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Bible Commentaries
Hosea 12

Gaebelein's Annotated BibleGaebelein's Annotated

Verses 1-14

CHAPTERS 11:12-12:14 The Indictment

1. Ephraim’s indictment (Hosea 11:12 ; Hosea 12:1-2 )

2. Remembrance of the past (Hosea 12:3-6 )

3. What Israel had become (Hosea 12:7-14 )

Chapter 11:12-12:2. Lying and deceit had been Ephraim’s course towards Jehovah; instead of trusting Him and following Him faithfully they had attached themselves to idols, while Judah still outwardly cleaved to Jehovah, though it was in a rambling way. The word translated “ruleth” means rambling. The better rendering of the sentence is “and Judah is also rambling towards God (or unbridled against Him) and towards the faithful Holy One.” But while outwardly Judah seemed to be all right, Ephraim fed on wind, was occupied with the vain, the empty things, increased in lies and desolation and turned to Assyria and Egypt for help, sending as a present olive oil to the latter and making a covenant with the former (see 2 Kings 17:4 ). Then the mask is torn from Judah’s face. The Lord had a controversy with them also and would repay them according to their evil deeds.

Hosea 12:3-6 . Jacob’s sons are now reminded of Jacob’s experience. Though he was so weak and sinful yet the Lord in marvelous grace met him. The experience at Peniel is recalled. “Yea, he had power over the angel, and prevailed; he wept and made supplication unto Him.” There he learned the sufficiency of grace and his strength was made perfect in weakness. The angel who appeared unto him that night was none other than the Son of God. What a reminder it was to them. “He found him (Jacob) in Bethel!” In the very place where the Lord found Jacob and Jacob found the Lord, they had set up their awful, God-denying idol worship. Where God had shown such mercy there they practiced now their abominations. Jehovah, the God of hosts, was still the same. He is the Lord who changes not. He was waiting still for their return. To such a God, who keeps His covenant promises they were urged to return and prove their true return by keeping mercy and justice and by waiting on Jehovah continually. But the call of grace and mercy was unheeded.

Hosea 12:7-14 . The Lord calls apostate Israel a merchant, that is in Hebrew “Canaan.” (Canaan means traffic; see Ezekiel 17:4 .) They had become Canaanites with the balances of deceit, loving to oppress. They had become fraudulent merchants, by cheating and oppression. Their wrong attitude towards Jehovah, having forsaken Him, led to a wrong attitude towards their fellowmen. Instead of repenting they boasted, “I am become rich, I have found me out substance.” They were breaking the law continually Leviticus 19:36 and Deuteronomy 25:13-16 . Yet in all their lawbreaking they prided themselves of being a righteous nation. “In all my labors they shall find no iniquity in me that were sin.” How all this fits a good part of the Jews today is too well known to need further comment.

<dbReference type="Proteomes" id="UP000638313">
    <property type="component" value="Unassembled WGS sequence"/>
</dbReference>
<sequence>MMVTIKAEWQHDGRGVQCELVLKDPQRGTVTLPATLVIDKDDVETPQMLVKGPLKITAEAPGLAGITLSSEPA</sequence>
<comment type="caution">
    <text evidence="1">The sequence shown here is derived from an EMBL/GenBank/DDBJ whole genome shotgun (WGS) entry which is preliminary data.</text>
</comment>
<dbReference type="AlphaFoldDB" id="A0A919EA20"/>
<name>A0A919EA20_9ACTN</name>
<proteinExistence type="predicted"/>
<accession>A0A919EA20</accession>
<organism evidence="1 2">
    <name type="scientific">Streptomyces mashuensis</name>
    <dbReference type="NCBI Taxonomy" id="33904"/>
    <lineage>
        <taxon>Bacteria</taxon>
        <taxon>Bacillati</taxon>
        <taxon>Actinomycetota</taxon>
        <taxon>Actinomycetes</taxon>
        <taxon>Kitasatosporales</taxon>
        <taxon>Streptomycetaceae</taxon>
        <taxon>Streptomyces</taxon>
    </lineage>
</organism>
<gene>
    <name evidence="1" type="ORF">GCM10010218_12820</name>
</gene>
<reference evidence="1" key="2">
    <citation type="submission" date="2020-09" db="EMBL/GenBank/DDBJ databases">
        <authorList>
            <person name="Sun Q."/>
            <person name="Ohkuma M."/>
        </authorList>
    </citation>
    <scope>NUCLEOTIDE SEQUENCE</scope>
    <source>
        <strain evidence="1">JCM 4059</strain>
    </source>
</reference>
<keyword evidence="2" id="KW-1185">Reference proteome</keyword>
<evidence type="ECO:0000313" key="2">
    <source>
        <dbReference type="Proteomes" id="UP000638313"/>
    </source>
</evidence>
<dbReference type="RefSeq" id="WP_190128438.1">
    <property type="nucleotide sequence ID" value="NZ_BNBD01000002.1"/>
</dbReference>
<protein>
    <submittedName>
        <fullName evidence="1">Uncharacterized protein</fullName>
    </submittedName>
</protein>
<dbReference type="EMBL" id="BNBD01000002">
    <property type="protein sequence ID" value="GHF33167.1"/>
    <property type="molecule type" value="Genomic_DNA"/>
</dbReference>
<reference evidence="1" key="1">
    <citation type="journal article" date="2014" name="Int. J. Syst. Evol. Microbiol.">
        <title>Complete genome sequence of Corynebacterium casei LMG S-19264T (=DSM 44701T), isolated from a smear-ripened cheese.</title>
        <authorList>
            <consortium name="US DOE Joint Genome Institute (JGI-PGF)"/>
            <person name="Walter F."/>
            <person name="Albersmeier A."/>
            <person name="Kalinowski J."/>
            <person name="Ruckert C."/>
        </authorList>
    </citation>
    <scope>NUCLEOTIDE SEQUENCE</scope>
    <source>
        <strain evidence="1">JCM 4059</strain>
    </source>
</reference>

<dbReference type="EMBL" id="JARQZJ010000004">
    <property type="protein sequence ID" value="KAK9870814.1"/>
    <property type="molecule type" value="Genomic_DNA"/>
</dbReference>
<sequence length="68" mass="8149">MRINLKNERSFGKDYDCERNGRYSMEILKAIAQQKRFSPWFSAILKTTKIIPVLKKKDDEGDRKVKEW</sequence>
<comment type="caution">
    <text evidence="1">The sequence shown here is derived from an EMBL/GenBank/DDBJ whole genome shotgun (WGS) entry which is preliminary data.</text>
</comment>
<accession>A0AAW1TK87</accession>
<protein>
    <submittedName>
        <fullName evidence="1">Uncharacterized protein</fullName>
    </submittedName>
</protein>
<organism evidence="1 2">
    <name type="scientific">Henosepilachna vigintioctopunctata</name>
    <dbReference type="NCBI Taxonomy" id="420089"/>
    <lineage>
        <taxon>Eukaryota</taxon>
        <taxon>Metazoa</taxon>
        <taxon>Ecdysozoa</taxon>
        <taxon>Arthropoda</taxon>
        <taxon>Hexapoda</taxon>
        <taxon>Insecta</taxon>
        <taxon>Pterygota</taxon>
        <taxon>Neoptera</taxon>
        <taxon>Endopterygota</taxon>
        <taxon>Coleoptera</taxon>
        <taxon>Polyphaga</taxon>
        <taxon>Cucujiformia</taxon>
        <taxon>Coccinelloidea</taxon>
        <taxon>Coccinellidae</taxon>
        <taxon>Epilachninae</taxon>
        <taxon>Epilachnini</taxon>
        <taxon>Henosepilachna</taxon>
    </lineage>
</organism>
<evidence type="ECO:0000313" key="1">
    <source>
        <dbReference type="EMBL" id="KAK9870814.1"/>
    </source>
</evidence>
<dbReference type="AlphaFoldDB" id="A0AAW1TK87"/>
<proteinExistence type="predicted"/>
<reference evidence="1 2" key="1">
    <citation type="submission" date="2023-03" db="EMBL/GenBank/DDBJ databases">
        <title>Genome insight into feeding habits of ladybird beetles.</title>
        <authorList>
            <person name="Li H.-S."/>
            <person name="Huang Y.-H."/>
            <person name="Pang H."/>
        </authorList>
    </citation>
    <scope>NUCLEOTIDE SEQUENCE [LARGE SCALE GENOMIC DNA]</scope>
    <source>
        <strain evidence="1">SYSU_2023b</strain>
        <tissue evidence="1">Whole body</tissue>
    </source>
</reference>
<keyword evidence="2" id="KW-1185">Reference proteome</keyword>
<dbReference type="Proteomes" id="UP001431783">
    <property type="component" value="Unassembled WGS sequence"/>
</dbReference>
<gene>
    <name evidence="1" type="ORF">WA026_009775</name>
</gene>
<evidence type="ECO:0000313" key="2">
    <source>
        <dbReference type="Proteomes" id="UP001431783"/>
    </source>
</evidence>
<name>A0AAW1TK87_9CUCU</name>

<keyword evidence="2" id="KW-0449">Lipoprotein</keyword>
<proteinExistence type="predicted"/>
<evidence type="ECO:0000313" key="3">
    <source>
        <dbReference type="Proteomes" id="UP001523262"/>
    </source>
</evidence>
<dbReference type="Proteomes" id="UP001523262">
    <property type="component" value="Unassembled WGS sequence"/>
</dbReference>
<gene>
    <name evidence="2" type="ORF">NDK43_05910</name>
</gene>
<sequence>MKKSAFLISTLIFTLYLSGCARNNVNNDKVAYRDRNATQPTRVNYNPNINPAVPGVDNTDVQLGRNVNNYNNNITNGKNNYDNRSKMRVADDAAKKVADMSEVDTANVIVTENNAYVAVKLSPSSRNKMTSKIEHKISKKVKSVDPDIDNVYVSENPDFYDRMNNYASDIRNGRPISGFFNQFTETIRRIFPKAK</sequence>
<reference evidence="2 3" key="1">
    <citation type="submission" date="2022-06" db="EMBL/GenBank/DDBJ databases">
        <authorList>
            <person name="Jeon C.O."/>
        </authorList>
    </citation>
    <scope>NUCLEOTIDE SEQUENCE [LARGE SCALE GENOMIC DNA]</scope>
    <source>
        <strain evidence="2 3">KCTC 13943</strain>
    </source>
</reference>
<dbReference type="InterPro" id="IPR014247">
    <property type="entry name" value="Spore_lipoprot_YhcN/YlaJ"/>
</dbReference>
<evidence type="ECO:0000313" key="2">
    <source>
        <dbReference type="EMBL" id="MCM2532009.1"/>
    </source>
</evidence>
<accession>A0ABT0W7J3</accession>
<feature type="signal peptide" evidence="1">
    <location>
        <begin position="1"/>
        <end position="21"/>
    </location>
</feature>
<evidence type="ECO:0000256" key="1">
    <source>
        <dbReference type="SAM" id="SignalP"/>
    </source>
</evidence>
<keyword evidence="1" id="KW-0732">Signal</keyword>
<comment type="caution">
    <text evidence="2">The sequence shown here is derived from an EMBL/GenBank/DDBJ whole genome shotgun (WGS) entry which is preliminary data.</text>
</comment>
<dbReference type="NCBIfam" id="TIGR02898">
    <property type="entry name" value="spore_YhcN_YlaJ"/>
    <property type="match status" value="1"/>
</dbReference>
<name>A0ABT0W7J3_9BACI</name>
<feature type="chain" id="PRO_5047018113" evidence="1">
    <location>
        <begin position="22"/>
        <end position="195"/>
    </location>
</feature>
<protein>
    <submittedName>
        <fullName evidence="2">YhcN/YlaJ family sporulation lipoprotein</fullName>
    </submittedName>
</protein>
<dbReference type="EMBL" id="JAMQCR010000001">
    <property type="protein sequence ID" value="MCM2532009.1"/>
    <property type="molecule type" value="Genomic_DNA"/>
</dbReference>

Some day it will be different through the grace and mercy of the never-changing Lord. He is the Jehovah who delivered them out of Egypt; all their blessing and prosperity they owed to Him; He had guided and preserved them, and all their sinning would not diminish His faithfulness to them. They are going to dwell again some day in tents, a reference to the feast of tabernacles, that great feast which typifies the coming millennial blessings for restored Israel. Such had been the continued testimony of the prophets He had sent, who announced the coming judgments and the final blessings in a future day. But now everything was ruin on account of their idolatry. Gilgal was the seat of a part of their idolatry (Hosea 4:15 , Hosea 9:15 ). Then once more they are reminded of their progenitor Jacob. He fled before Esau his brother, yet though he was weak he served faithfully for a wife and for a wife he kept guard and Jehovah guarded and blest him. So He would concern Himself with them again. The twenty-sixth chapter of Deuteronomy throws light on this passage. But what was Ephraim’s condition? Instead of acknowledging all Jehovah had done for Jacob and his offspring they provoked Him to bitter anger, therefore the Lord would punish them.

Bibliographical Information
Gaebelein, Arno Clemens. "Commentary on Hosea 12". "Gaebelein's Annotated Bible". https://www.studylight.org/commentaries/eng/gab/hosea-12.html. 1913-1922.
 
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